Dr Claude Laurian
Total Hip Arthroplasty in Extensive Venous Malformations: An Experience of Four Cases
Background: Extensive venous malformation (VM) (Klippel-Trenaunay syndrome, KTS) and associated degenerative joint disease of the hip is a rare condition. The difficulty of total hip replacement (THR) depends on tissue involvement around the joint, with the risk of severe blood loss. To evaluate the feasibility and outcome of hip replacement in this disease.
Methods: Between 2010 and 2020, 4 patients with extensive VM of the limb and degenerative joint disease had a total hip replacement. Investigations included X-ray exams, T2 MRI with fat saturation, and hematologic tests. The main outcome end- points of the study were success of hip replacement, postoperative complications and quality of life.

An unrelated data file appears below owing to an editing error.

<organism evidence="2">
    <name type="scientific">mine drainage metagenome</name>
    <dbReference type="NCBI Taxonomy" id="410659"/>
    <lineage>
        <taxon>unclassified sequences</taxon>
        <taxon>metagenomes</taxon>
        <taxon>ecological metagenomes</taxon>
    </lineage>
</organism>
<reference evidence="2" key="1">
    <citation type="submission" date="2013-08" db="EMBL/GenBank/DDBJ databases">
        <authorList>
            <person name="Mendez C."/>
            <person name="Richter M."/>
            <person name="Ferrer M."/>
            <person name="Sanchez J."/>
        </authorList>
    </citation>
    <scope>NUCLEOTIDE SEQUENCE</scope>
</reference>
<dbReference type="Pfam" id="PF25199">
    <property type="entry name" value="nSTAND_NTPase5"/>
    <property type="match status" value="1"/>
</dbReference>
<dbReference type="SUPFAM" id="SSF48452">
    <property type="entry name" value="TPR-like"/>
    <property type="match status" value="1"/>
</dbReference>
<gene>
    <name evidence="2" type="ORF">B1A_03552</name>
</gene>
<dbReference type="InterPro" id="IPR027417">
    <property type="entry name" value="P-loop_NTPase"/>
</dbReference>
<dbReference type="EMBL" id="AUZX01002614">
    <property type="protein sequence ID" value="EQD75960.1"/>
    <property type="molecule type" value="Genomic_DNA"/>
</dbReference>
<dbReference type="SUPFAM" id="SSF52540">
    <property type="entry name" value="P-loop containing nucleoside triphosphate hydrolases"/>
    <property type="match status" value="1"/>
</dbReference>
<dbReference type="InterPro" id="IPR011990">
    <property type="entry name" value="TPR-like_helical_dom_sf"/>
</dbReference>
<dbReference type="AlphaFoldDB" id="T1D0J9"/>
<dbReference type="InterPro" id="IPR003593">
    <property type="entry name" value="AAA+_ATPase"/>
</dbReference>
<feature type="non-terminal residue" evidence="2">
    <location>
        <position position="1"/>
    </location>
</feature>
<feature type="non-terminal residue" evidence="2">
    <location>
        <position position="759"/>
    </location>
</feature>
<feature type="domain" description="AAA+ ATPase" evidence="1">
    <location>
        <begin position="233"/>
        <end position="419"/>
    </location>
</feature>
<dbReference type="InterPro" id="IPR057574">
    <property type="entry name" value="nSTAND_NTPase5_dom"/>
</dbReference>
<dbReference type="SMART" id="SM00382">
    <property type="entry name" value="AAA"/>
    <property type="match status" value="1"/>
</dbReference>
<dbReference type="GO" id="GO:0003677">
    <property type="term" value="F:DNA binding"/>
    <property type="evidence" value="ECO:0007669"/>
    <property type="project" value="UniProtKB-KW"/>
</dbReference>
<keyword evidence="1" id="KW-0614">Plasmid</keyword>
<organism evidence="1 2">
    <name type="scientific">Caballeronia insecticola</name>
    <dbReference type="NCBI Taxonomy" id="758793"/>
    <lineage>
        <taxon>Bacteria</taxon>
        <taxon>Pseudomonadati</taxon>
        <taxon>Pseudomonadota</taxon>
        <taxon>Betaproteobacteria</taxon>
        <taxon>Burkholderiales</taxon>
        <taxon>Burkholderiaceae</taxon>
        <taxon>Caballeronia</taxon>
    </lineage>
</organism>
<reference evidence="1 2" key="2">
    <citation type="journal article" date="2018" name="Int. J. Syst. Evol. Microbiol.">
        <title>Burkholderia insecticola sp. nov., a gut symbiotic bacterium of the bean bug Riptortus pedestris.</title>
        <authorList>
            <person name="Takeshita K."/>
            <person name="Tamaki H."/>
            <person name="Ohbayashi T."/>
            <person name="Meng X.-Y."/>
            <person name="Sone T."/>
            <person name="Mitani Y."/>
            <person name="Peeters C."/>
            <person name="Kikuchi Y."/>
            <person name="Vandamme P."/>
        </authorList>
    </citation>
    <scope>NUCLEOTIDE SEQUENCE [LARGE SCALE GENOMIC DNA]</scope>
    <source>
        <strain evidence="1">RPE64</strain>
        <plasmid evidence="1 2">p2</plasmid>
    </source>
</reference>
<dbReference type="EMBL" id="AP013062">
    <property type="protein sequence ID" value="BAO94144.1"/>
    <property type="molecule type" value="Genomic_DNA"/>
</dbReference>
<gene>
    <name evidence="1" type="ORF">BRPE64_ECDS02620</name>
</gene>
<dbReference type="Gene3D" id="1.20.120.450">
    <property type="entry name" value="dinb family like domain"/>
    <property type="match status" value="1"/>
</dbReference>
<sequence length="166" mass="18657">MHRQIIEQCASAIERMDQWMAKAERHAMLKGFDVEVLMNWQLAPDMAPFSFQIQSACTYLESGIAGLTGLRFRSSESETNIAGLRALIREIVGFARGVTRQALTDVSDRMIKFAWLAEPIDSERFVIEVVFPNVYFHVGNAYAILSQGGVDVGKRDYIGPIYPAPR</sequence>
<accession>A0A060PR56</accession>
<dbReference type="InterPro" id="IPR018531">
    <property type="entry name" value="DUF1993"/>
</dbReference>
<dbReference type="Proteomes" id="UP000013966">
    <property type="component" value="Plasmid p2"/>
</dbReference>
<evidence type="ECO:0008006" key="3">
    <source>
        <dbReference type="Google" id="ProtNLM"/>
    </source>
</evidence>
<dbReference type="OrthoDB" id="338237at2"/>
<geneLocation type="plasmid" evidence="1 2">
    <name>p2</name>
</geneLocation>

Results: Four patients underwent THR. Le sex ratio was (3 males, 1 female) with a median age of 37 years (range 27-55). All were symptomatic, with worsening hip pain and use of a mechanical aid. MRI identified VM in the muscles and cellular space of the buttock. The choice of surgical approach was anterior in three patients, and lateral in one. Mean blood loss was 1500mL. Surgery was completed by peroperative sclerotherapy to reduce blood loss (3 patients). The median follow-up time was 82 months (range 12- 120). There were no postoperative complications. At 6 months, three patients were walking with normal gait, and one was using an orthopedic walker after knee arthrodesis. There was no reoperation during the follow-up. All patients returned to their professional activities.
Conclusion: The difficulty of total hip replacement depends on the extent of involved soft tissue around the hip area. The choice of surgical approach, surgical skill in vascular and orthopedic procedures and per-operative sclerotherapy permit to reduce surgical risk.
Keywords: Venous Malformation; Klippel-Trenaunay Syndrome; Hip Arthroplasty; Sclerotherapy